Radiaxial fibrous calcite, a common cavity fill in ancient limestones, is characterized by curved twin lamellae, optic axes that converge away from the substrate and subcrystals which diverge in this same direction. The optic axes radiate about three or four axes located in positions between adjacent crystals and orientated parallel with the crystal elongation. The crystals are commonly turbid with inclusions, which may be concentrated along twin lamellae and subcrystal and inter-crystalline boundaries, or form zones parallel to the substrate. Some inclusion patterns reveal the position of former crystal faces.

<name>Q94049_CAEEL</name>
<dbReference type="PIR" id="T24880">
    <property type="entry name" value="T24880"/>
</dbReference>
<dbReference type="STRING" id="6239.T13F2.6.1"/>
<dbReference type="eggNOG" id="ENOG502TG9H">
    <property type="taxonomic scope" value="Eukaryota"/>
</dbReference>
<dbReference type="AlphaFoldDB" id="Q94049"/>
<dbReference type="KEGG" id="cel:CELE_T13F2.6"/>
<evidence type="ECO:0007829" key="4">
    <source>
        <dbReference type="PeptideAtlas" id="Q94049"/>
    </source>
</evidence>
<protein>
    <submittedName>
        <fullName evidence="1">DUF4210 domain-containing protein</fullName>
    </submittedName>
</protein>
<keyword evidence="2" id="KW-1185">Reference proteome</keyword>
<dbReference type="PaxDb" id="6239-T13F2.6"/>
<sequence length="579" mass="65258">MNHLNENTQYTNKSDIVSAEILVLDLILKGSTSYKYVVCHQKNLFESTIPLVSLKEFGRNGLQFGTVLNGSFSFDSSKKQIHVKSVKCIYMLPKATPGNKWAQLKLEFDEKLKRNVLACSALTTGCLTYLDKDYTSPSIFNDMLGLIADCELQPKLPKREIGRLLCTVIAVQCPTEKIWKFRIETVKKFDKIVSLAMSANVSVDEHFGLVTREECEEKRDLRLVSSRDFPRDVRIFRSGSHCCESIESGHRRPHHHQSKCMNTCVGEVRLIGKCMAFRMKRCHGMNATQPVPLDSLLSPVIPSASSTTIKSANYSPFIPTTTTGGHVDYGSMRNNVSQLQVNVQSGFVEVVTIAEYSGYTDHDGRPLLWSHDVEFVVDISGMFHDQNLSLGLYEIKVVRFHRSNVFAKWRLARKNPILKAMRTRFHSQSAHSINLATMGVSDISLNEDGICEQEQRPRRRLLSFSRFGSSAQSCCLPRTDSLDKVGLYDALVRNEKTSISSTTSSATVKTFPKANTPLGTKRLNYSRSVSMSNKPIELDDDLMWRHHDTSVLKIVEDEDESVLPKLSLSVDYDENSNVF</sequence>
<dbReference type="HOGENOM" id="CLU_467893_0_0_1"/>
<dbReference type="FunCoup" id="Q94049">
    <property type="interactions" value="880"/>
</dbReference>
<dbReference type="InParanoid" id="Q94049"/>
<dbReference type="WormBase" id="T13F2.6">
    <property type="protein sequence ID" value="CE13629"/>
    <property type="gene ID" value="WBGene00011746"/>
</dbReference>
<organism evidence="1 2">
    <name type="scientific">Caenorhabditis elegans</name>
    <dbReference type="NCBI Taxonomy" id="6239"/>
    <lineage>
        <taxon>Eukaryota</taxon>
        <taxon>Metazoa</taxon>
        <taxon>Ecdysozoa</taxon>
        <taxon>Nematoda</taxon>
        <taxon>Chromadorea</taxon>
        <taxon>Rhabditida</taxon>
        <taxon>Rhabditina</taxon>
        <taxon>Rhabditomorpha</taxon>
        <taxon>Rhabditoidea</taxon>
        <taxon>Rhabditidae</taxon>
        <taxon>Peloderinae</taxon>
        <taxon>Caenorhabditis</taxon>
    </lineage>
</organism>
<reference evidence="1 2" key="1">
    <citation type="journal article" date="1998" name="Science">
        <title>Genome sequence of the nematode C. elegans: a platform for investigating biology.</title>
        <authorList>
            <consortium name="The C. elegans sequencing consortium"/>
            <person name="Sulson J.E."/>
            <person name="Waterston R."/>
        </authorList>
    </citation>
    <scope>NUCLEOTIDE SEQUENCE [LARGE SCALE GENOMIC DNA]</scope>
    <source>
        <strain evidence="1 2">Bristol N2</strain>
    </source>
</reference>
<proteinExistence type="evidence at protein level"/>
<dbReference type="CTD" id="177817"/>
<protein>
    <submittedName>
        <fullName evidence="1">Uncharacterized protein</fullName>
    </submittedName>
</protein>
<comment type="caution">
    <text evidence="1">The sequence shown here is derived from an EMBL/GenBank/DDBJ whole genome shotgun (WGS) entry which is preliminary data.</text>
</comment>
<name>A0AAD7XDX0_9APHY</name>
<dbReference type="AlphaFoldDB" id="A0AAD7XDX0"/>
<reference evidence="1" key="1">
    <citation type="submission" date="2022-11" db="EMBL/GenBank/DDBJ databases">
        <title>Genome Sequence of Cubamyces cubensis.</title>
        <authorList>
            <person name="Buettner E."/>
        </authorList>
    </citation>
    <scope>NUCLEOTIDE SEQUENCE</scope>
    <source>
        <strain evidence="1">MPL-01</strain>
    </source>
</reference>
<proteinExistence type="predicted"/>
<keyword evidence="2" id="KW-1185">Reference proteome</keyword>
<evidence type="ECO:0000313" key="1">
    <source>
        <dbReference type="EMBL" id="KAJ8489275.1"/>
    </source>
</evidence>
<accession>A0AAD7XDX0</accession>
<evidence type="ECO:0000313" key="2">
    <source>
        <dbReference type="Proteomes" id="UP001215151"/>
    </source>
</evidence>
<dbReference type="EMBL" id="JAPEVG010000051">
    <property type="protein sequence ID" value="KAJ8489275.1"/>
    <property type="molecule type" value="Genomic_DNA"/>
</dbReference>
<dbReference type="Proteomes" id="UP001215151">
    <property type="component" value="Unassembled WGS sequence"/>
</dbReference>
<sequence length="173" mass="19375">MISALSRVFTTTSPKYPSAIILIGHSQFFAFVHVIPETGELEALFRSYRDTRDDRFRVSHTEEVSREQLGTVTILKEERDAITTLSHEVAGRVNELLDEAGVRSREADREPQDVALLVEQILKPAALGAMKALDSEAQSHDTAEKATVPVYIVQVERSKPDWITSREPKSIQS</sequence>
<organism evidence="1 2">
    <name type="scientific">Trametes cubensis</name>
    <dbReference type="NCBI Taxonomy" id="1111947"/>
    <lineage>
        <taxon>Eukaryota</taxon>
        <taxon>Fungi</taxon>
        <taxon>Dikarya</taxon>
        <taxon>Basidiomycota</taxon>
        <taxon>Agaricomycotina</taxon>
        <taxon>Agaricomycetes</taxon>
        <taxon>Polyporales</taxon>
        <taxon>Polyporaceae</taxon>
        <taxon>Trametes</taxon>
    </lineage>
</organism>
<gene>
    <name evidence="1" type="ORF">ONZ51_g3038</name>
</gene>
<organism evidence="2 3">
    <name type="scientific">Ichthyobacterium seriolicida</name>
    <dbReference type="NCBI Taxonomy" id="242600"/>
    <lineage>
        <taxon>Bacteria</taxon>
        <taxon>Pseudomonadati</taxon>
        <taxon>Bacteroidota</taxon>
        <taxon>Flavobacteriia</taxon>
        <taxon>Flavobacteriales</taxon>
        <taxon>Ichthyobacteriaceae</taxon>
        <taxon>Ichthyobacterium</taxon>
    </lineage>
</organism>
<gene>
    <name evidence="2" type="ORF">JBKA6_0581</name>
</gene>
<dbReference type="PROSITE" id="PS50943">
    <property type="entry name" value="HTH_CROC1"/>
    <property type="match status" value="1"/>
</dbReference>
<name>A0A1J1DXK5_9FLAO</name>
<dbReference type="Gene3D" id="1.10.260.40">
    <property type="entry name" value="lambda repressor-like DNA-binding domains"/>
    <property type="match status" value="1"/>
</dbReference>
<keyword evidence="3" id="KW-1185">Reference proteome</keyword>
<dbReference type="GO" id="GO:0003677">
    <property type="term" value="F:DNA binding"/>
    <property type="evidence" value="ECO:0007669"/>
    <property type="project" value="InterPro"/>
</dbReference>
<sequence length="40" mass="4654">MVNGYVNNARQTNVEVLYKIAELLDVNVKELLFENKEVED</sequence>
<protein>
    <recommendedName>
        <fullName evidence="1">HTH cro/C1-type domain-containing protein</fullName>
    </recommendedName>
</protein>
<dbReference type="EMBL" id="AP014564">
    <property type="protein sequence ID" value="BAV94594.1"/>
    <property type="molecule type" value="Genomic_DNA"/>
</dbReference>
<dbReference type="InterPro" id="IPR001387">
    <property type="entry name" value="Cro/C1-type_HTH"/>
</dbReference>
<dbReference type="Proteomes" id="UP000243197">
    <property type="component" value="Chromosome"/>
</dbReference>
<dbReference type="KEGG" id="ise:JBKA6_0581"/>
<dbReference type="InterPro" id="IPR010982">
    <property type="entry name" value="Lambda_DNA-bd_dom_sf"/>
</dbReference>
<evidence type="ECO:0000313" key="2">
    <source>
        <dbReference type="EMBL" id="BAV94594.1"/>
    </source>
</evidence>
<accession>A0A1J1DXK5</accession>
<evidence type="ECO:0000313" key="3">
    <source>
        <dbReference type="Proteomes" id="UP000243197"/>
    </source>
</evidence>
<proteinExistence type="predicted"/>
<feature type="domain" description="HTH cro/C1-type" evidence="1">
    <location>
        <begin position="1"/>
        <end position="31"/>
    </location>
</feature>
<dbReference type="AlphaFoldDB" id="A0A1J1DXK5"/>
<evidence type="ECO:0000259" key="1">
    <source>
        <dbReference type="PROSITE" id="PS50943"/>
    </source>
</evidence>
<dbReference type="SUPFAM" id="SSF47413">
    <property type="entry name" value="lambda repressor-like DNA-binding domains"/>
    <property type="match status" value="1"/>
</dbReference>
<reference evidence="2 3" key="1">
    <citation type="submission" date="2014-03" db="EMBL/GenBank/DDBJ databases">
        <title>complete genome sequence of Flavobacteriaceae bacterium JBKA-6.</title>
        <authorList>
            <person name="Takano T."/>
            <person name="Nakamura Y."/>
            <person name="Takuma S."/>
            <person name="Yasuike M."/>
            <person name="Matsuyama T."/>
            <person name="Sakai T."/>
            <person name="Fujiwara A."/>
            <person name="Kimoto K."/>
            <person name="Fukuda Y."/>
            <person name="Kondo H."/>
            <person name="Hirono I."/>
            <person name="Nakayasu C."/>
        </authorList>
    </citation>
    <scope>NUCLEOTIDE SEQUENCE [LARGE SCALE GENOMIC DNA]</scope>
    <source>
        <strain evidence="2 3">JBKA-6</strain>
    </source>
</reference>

From a consideration of the occurrences, gross morphological characters, the fabrics of the crystals and the inclusion patterns, radiaxial fibrous calcite is interpreted as a replacement of an early diagenetic acicular cement, composed of interfering bundles of radiating crystals. It is suggested that replacement takes place by a solution-precipitation process and the migration of a fluid film through the acicular host, with replacement occurring most rapidly between bundles of acicular carbonate. The optic axis pattern of the fibrous calcite is considered to be inherited from the c-axis orientations of the host acicular crystals. Fibrous calcite intercrystalline boundaries form as fractures after replacement. Some inclusion patterns record the characters of the replaced acicular cement; others, formed of impurities reorganized during the replacement, reveal the form of the replacement front.